• 0.1% (v/v) Triton X‐100 in phosphate‐buffered saline (see recipe for PBS); store indefinitely at room temperature
  • Biotin‐avidin Vectastain ABC kit (Vector Laboratories)
  • Stereotaxic frame (Stoelting)
  • Drill (Fine Science Tools)
  • 0.001‐ml Hamilton syringe (Fisher Scientific) and 26s‐G needle
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Literature Cited

   Brochu, G., Maler, L., and Hawkes, R. 1990. Zebrin II: A polypeptide antigen expressed selectively by Purkinje cells reveals compartments in rat and fish cerebellum. J. Comp. Neurol. 291:538‐552.
   Davis, C.A. 1993. Whole‐mount immunohistochemistry. Methods Enzymol. 225:502‐516.
   Dent, J.A., Paulson, A.G., and Klymkowsky, M.W. 1989. Whole‐mount immunocytochemical analysis of the expression of the intermediate filament protein vimentin in Xenopus. Development 105:61‐74.
   Hawkes, R. 1997. An anatomical model of cerebellar modules. Prog. Brain Res. 114:39‐52.
   Hawkes, R. and Gravel, C. 1991. The modular cerebellum. Prog. Neurobiol. 36:309‐327.
   Hawkes, R., Brochu, G., Doré, L., Gravel, C., and Leclerc, N. 1992. Zebrins: Molecular markers of compartmentation in the cerebellum. In The Cerebellum Revisited (R. Llinás and C. Sotelo, eds.) pp. 22‐55. Springer‐Verlag, New York.
   Luqué, J.M., Adams, W.B., and Nicholls, J.G. 1998a. Procedures for whole‐mount immunohistochemistry and in situ hybridization of immature mammalian CNS. Brain Res. Protoc. 2:165‐173.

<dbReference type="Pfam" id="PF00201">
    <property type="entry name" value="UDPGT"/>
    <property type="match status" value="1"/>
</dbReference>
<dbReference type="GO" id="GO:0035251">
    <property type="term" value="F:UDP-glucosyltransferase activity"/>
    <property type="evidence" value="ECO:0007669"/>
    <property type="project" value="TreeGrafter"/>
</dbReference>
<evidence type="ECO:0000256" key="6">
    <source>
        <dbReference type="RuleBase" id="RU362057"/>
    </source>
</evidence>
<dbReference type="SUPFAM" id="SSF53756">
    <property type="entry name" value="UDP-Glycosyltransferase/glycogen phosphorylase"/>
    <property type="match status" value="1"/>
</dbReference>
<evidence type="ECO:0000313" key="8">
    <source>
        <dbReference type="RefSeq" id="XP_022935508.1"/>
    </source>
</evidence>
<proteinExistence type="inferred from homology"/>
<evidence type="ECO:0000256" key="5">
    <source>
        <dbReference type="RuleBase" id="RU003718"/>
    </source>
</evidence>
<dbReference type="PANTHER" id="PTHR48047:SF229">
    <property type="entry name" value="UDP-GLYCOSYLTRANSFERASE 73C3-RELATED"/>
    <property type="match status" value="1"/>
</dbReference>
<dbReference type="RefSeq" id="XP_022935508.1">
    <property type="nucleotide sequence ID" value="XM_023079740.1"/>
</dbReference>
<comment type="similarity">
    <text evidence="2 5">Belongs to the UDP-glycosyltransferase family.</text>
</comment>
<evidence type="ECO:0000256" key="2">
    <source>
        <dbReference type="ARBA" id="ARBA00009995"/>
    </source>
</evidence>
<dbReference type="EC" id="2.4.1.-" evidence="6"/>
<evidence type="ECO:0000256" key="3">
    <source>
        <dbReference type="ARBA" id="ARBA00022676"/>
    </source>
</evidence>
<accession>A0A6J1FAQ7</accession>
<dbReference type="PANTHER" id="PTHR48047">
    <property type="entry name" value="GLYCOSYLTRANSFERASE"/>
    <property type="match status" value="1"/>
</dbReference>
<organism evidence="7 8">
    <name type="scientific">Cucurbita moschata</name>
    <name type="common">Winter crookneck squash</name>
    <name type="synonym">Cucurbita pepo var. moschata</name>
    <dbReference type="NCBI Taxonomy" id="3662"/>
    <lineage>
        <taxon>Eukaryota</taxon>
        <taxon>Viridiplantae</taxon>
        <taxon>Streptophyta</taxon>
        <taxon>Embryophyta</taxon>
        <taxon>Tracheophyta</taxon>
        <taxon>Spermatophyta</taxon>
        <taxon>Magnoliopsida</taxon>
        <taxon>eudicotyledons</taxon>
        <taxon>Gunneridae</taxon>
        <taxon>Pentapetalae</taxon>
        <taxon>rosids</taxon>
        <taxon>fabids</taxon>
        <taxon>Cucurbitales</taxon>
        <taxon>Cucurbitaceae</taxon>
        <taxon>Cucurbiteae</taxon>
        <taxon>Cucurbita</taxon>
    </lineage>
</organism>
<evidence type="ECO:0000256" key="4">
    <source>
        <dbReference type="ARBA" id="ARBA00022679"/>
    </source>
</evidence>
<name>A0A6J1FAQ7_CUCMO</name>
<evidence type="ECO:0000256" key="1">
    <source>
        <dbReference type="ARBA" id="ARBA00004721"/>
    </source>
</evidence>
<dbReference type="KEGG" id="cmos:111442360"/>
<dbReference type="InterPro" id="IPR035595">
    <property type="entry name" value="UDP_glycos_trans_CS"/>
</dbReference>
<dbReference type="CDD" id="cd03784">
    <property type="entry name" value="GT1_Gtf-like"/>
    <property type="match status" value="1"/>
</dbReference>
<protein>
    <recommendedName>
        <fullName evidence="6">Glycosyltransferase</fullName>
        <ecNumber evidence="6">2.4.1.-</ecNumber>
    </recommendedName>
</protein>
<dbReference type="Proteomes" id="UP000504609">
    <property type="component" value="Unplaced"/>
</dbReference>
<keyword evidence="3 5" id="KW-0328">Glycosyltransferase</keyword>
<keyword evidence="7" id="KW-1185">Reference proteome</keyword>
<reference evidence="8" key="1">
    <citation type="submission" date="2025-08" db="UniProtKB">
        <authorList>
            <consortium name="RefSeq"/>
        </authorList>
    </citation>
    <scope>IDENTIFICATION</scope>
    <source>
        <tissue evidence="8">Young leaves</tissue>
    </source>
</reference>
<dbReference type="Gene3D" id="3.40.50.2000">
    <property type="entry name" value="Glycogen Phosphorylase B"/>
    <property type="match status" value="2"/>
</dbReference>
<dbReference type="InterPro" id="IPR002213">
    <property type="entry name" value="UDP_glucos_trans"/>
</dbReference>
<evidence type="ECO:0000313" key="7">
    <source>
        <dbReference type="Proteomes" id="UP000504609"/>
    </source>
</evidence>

Luqué, J.M., Biou, V., and Nicholls, J.G. 1998b. Three‐dimensional visualization of the distribution, growth, and regeneration of monoaminergic neurons in whole mounts of immature mammalian CNS. J. Comp. Neurol. 390:427‐438.
   Miller, M.W. and Nowakowski, R.S. 1988. Use of bromodeoxyuridine‐immunohistochemistry to examine the proliferation, migration and time of origin of cells in the central nervous system. Brain Res. 457:44‐52.
   Nakamura, M., Sato, K., Fukaya, M., Araishi, K., Aiba, A., Kano, M., and Watanabe, M. 2004. Signaling complex formation of phospholipase Cβ4 with metabotropic glutamate receptor type 1α and 1,4,5‐triphosphate receptor at the perisynapse and endoplasmic reticulum in the mouse brain. Eur. J. Neurosci. 20:2929‐2944.
   Sarna, J. and Hawkes, R. 2003. Patterned Purkinje cell death in the cerebellum. Prog. Neurobiol. 70:473‐507.
   Sillitoe, R.V. and Hawkes, R. 2002. Whole‐mount immunohistochemistry: A high throughput screen for patterning defects in the mouse cerebellum. J. Histochem. Cytochem. 50:235‐244.
   Sillitoe, R.V., Malz, C., Rockland, K., and Hawkes, R. 2004a. Antigenic compartmentation of the primate and scandentid cerebellum: A common topography of zebrin II in Macaca mulatta and Tupaia belangerie. J. Anatomy 204:257‐269.
   Sillitoe, R.V., Marzban, H., Larouche, M., Zahedi, S., Affanni, J., and Hawkes, R. 2004b. Antigenic conservation of the architecture of the anterior lobe vermis of the cerebellum across mammalian species. Prog. Brain Res. 148:283‐297.
Key References
   Sillitoe and Hawkes, 2002. See above.
  A detailed description of the whole‐mount immunocytochemistry procedure as applied to the adult mouse cerebellum.
   Sillitoe et al., 2004b. See above.
  Examples of the application of the whole‐mount immunocytochemistry procedure applied to the cerebella of 23 different species, ranging from fish to primates.